Prepping at the Dollar Store, by Ani

Editor’s Note: Coincidentally, I received two very similar articles from readers in two states, in the same month. But because they have different perspectives, I’ve decided to post both of them. (The other one was posted yesterday.)

With a lot of attention being paid in the past few weeks to the spread of the novel coronavirus in China and the potential but still unknown ramifications for both the health and economy of other countries. preparedness has been getting some attention. While many of us who have been avidly following the news on this virus are experienced preppers, there are many who are new to it. Some may have already done some prepping but are still lacking in supplies for many reasons(divorce, illness, job loss, relocation, etc). Some may be thinking that perhaps they should try to stock up on some stuff “just in case” they were to experience a “lockdown” as in China due to the pandemic spread of this virus or perhaps economic distress due to the disruption of the global economy. The possibility of experiencing a run on supplies as happens before hurricanes and other natural disasters can’t be underestimated. Although things appear to be pretty calm at present in the US(other than sporadic runs on face masks) one never knows what will happen. It could only take a local outbreak in an area such as NYC to raise the panic level here.

Reading some prepping web sites and articles could make a person give up in despair. So many people are just getting by without much in the way of income beyond meeting their basic needs. Some are on fixed incomes such as Social Security or Disability payments. They look at the web sites advertising freeze-dried #10 cans of meals, emergency generators and all sorts of prepper “gear” and they feel it is hopeless. What I’d like to do here is to point out all of the affordable stuff you can buy locally that will help with your prepping that is available to anyone who can come up with an extra $10 or $20 to spend on products that they will eventually use, whether during a disaster scenario, an extended economic downturn or just day to day living.

Now many of you may be regular shoppers at dollar stores but not everyone is, nor are they aware of how useful what they sell can be to prepping “on the cheap”. I’ve been looking at dollar stores and other discount retail operations with this in mind. I’d like to share some of what I recently found in a local Dollar Tree store as well as a few other discount retail stores. These stores are now pretty ubiquitous in the US. The one thing about Dollar Tree is that pretty much everything in the store is $1. A few things cost less but I’ve never seen anything priced higher. Stores such as Dollar General tend to have a greater number of higher priced items. An advantage of shopping at a Dollar Tree is that you can go in there with a $20 bill and be assured of leaving with 20 items (although if your state charges tax on non-food items that will bring you a little over the $20 mark, depending on what your buy). This is a good way of sticking to a budget, not blowing more than you can afford and slowly but surely adding to your “stockpile”. Plus, it’s going to be a good feeling to come home with your bag of supplies and see regular progress being made in increasing the security of you and your family.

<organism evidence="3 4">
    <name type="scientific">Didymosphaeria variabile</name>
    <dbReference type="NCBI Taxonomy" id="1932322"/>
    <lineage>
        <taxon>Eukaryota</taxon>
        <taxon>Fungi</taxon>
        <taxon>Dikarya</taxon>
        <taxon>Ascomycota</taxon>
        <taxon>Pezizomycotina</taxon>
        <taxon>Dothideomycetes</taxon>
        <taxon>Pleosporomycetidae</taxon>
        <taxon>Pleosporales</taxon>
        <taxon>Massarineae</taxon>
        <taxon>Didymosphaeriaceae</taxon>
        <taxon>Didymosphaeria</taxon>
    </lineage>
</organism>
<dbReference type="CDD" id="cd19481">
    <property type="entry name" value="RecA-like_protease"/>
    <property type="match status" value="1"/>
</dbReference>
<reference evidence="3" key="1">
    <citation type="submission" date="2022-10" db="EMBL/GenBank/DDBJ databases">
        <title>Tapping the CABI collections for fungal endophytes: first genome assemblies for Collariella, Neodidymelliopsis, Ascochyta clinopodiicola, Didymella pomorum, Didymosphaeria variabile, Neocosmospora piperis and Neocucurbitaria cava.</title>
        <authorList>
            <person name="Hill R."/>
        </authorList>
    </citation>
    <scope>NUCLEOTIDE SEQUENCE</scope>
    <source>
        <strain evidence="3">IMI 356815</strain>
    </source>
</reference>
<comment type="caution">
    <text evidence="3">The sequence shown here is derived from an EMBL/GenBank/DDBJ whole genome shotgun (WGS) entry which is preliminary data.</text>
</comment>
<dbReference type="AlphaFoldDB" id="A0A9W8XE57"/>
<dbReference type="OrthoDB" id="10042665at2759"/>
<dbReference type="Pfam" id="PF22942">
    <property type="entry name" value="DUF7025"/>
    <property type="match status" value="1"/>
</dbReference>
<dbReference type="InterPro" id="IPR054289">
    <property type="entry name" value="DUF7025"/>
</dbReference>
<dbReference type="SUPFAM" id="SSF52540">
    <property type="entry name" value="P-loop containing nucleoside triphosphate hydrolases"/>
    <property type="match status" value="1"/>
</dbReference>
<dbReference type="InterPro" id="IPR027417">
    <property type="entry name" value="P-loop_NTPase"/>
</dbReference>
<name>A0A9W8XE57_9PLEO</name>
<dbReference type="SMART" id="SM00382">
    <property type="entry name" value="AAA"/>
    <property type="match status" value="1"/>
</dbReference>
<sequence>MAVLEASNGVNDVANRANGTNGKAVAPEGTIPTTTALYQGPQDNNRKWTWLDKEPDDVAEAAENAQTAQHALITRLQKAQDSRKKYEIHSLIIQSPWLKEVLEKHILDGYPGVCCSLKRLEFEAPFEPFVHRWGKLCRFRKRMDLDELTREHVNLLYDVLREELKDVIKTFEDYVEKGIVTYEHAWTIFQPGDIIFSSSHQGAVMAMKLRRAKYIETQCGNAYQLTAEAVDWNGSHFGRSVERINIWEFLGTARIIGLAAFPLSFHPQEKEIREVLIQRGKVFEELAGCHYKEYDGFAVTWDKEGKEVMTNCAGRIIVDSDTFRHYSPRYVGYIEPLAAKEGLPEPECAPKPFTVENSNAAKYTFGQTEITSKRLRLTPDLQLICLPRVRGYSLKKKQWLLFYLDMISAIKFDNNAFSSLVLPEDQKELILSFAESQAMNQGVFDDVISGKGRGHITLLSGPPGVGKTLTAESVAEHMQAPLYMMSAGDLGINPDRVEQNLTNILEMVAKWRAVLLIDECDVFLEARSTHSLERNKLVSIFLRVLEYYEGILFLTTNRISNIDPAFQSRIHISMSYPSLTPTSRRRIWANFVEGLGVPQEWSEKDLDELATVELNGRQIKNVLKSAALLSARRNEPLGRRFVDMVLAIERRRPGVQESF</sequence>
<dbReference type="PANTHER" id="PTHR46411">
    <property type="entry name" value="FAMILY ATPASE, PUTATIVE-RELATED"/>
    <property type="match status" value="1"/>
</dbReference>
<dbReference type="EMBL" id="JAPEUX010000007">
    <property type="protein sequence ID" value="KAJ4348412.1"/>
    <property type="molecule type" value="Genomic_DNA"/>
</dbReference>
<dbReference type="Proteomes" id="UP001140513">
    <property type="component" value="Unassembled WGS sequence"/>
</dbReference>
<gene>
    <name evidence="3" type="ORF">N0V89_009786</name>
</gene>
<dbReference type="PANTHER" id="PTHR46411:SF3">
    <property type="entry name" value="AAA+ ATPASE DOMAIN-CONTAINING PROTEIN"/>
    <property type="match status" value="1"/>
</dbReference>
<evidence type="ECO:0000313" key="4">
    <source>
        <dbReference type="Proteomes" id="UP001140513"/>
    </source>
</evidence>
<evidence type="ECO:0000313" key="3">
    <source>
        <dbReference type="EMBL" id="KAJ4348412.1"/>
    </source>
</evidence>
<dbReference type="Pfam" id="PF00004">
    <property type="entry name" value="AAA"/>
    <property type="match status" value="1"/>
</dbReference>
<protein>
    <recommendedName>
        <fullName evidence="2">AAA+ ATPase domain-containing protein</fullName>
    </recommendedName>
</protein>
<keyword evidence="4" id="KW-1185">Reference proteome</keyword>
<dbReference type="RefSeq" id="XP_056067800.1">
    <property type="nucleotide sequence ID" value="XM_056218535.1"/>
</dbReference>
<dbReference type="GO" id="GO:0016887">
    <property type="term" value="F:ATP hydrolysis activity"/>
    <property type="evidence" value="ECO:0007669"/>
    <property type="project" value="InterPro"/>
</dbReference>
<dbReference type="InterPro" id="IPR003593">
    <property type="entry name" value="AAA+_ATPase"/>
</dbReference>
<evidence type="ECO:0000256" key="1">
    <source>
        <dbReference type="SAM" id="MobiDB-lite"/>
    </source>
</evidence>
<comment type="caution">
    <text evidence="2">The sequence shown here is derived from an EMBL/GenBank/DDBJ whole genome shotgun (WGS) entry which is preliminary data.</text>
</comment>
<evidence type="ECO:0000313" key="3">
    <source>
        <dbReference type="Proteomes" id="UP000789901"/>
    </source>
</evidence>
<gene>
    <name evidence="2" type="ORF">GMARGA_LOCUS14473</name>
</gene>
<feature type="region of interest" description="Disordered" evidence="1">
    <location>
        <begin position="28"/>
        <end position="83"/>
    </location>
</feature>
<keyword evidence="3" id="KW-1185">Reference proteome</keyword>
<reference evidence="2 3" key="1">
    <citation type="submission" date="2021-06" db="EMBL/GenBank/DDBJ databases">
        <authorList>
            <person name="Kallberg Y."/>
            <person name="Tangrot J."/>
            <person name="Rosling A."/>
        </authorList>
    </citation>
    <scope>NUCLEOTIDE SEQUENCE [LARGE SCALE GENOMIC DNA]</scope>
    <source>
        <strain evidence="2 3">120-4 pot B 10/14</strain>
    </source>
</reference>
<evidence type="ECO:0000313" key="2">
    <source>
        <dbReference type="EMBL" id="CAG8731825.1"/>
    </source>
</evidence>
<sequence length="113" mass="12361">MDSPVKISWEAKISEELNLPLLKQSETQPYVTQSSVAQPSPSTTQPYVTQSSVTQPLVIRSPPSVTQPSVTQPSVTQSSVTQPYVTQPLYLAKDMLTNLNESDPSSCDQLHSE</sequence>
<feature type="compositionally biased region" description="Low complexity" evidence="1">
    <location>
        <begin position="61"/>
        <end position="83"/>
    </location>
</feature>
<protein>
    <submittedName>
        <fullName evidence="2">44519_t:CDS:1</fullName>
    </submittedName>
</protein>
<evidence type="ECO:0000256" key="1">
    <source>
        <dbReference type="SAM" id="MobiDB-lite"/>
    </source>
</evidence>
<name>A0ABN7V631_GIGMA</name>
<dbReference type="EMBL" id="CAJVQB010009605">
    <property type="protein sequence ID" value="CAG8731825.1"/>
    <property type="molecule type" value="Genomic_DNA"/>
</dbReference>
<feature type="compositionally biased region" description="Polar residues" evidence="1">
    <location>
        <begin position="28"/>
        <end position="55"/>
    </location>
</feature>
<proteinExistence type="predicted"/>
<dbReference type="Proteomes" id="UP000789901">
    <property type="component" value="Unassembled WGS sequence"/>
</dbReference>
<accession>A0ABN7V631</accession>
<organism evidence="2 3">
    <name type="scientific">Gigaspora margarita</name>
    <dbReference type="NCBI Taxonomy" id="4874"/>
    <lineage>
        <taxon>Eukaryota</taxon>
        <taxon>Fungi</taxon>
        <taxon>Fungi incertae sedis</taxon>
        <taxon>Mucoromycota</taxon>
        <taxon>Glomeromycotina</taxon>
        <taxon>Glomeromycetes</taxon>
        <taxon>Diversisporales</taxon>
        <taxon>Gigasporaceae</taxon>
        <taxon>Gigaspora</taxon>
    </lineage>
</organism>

Food Items

Let’s get started. On a few recent trips to my local Dollar Tree store I found the following items which could be very helpful for prepping, both for BOB/GOOD supplies and for home storage/ use. Not all of these are items I would personally use but some definitely are(and have been acquired!). Everyone’s tastes and dietary needs vary as does the makeup of your household . All of these cost $1 each other than a couple of items(mostly canned meats) that are priced lower:

  • pasta
  • rice
  • cold cereal
  • UHT shelf stable milk in quarts, evaporated milk
  • hot chocolate mix
  • instant coffee
  • peanut butter
  • canned vegetables
  • canned fruit and pudding in shelf stable single serve packs
  • beans(canned and dried)
  • salt and spices
  • dried fruit
  • freeze-dried fruit
  • nuts and seeds
  • trail mix/snack type packs
  • Craisins
  • candy and chocolate
  • cookie and cake mix
  • flour
  • sugar
  • canned soup
  • Ramen
  • canned/foil pack fish(tuna, salmon, sardines, mackerel)
  • pasta sauce
  • kid type dried “fruit” snacks
  • honey
  • dried potatoes
  • mac n cheese
  • canned meats
  • coffee creamer
  • juice
  • chips and other snacks
  • canned pasta meals(ravioli etc)
Other Useful Items

This is only a short list of how many food items potentially useful to prepping I’ve noticed there recently. None cost more than $1 and some, such as the canned meats, cost less. Besides food there are many other potentially useful items to be found at a store like Dollar Tree that only cost $1(plus tax if applicable). Recently seen items in this category include:

  • candles(unscented tea candles, votive and large glass jar candles)
  • LED flashlights
  • LED bulbs
  • carabiners(for attaching gear; wouldn’t trust these for climbing use)